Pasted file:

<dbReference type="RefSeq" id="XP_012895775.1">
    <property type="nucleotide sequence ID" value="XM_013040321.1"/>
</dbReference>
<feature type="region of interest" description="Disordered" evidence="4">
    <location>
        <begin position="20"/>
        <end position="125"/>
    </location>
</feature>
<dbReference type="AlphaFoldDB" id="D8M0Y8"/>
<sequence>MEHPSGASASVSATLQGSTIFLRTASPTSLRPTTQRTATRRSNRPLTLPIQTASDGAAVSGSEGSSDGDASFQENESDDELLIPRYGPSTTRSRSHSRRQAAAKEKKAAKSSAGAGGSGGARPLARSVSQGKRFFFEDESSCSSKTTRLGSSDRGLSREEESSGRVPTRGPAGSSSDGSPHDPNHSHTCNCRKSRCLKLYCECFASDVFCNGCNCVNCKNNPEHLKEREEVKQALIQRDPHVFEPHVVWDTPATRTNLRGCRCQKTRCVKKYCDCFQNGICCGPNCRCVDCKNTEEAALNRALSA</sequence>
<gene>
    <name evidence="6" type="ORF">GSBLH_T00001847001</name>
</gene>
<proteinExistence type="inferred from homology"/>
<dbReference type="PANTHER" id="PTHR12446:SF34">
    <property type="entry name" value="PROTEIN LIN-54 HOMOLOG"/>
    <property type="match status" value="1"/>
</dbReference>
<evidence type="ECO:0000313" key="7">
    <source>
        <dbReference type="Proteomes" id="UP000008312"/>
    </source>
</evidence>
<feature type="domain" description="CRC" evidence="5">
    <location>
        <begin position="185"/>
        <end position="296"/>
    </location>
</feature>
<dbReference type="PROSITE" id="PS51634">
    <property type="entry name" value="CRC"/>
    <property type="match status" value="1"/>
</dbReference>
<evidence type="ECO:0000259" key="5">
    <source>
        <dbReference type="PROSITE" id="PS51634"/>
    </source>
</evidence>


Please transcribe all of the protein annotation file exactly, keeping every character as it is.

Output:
<dbReference type="RefSeq" id="XP_012895775.1">
    <property type="nucleotide sequence ID" value="XM_013040321.1"/>
</dbReference>
<feature type="region of interest" description="Disordered" evidence="4">
    <location>
        <begin position="20"/>
        <end position="125"/>
    </location>
</feature>
<dbReference type="AlphaFoldDB" id="D8M0Y8"/>
<sequence>MEHPSGASASVSATLQGSTIFLRTASPTSLRPTTQRTATRRSNRPLTLPIQTASDGAAVSGSEGSSDGDASFQENESDDELLIPRYGPSTTRSRSHSRRQAAAKEKKAAKSSAGAGGSGGARPLARSVSQGKRFFFEDESSCSSKTTRLGSSDRGLSREEESSGRVPTRGPAGSSSDGSPHDPNHSHTCNCRKSRCLKLYCECFASDVFCNGCNCVNCKNNPEHLKEREEVKQALIQRDPHVFEPHVVWDTPATRTNLRGCRCQKTRCVKKYCDCFQNGICCGPNCRCVDCKNTEEAALNRALSA</sequence>
<gene>
    <name evidence="6" type="ORF">GSBLH_T00001847001</name>
</gene>
<proteinExistence type="inferred from homology"/>
<dbReference type="PANTHER" id="PTHR12446:SF34">
    <property type="entry name" value="PROTEIN LIN-54 HOMOLOG"/>
    <property type="match status" value="1"/>
</dbReference>
<evidence type="ECO:0000313" key="7">
    <source>
        <dbReference type="Proteomes" id="UP000008312"/>
    </source>
</evidence>
<feature type="domain" description="CRC" evidence="5">
    <location>
        <begin position="185"/>
        <end position="296"/>
    </location>
</feature>
<dbReference type="PROSITE" id="PS51634">
    <property type="entry name" value="CRC"/>
    <property type="match status" value="1"/>
</dbReference>
<evidence type="ECO:0000259" key="5">
    <source>
        <dbReference type="PROSITE" id="PS51634"/>
    </source>
</evidence>